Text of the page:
Modern conservatism’s rejection of its communal roots is a relatively recent development. It can be traced to a simultaneous reaction against Bush’s failures and Barack Obama’s rise.
Bush’s unpopularity at the end of his term encouraged conservatives, including the fledgling tea party movement, to distance themselves from his legacy. They declared that Bush’s shortcomings stemmed from his embrace of “big government” and “big spending” — even if much of the spending was in Iraq and Afghanistan. They recoiled from his “compassionate conservatism,” deciding, as right-wing columnist Michelle Malkin put it, that “ ‘compassionate conservatism’ and fiscal conservatism were never compatible.”
That would be true, of course, only if “fiscal conservatism” were confined to reductions in government and not viewed instead as an effort to keep revenue and spending in line with each other, which was how older conservatives had defined the term.
Obama, in the meantime, pitched communal themes from the moment he took office, declaring in his inaugural address that America is “bigger than the sum of our individual ambitions.” The more he emphasized a better balance between the individual and the community, the less interested conservatives became in anything that smacked of such equilibrium.
That’s why today’s conservatives can’t do business with liberals or even moderates who are still working within the American tradition defined by balance. It’s why they can’t agree even to budget deals that tilt heavily, but not entirely, toward spending cuts; only sharp reductions in taxes and government will do. It’s why they cannot accept (as Romney and the Heritage Foundation once did) energetic efforts by the government to expand access to health insurance. It’s why, even after a catastrophic financial crisis, they continue to resist new rules aimed not at overturning capitalism but at making it more stable.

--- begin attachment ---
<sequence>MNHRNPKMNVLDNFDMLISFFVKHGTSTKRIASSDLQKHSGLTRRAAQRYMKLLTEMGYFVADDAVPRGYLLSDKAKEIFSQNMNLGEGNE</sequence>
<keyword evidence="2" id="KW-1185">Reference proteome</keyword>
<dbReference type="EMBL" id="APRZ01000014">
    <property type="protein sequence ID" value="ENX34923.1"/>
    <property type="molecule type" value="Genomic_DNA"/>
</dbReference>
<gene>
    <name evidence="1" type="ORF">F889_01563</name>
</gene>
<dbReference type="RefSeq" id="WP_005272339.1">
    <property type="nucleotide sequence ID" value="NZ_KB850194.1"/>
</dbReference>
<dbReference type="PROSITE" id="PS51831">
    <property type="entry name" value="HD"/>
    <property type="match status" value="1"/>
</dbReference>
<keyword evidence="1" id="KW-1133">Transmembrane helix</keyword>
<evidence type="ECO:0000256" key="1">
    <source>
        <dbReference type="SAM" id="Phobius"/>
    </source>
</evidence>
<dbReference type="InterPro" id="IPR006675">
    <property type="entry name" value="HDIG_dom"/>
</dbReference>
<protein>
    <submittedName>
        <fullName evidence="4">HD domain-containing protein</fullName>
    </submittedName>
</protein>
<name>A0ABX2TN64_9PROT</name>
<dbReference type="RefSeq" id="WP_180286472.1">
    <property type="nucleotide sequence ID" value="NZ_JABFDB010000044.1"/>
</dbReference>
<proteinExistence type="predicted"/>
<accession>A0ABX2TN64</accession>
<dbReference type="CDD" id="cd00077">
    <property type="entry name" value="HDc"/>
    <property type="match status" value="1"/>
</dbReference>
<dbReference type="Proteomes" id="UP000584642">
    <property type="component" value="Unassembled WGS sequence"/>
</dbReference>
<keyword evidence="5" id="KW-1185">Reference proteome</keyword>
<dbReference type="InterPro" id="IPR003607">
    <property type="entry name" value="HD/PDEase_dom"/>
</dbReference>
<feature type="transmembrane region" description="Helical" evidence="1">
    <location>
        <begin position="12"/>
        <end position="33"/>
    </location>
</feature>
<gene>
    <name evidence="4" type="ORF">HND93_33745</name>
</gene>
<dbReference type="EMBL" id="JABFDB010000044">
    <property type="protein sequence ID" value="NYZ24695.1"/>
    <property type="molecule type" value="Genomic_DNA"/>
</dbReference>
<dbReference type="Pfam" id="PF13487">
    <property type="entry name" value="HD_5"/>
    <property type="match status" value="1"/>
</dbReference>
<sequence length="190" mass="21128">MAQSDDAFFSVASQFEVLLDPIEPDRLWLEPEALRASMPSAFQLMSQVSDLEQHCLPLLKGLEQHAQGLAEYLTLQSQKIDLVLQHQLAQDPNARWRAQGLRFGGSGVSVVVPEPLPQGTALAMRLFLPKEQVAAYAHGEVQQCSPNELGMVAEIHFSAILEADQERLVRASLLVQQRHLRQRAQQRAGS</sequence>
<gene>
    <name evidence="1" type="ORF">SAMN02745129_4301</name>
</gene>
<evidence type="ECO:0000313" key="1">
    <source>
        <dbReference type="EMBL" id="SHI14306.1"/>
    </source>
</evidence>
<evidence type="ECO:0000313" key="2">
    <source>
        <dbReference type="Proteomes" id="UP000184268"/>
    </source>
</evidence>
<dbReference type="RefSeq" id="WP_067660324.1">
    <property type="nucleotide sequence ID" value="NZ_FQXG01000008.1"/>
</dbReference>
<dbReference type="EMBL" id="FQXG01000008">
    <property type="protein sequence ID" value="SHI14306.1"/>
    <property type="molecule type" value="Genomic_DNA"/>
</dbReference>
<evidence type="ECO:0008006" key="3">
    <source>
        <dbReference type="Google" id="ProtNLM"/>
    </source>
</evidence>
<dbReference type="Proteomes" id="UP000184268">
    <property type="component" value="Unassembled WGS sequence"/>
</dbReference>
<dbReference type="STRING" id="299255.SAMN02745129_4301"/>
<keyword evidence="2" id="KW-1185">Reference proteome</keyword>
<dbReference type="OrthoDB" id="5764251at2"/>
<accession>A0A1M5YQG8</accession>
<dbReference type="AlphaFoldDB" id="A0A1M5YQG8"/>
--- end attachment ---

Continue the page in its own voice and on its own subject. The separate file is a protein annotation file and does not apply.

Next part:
For much of our history, Americans — even in our most quarrelsome moments — have avoided the kind of polarized politics we have now. We did so because we understood that it is when we balance our individualism with a sense of communal obligation that we are most ourselves as Americans. The 20th century was built on this balance, and we will once again prove the prophets of U.S. decline wrong if we can refresh and build upon that tradition. But doing so will require conservatives to abandon untempered individualism, which betrays what conservatism has been and should be.
E.J. Dionne Jr., the author of “Our Divided Political Heart: The Battle for the American Idea in an Age of Discontent,” is an op-ed columnist for The Washington Post.
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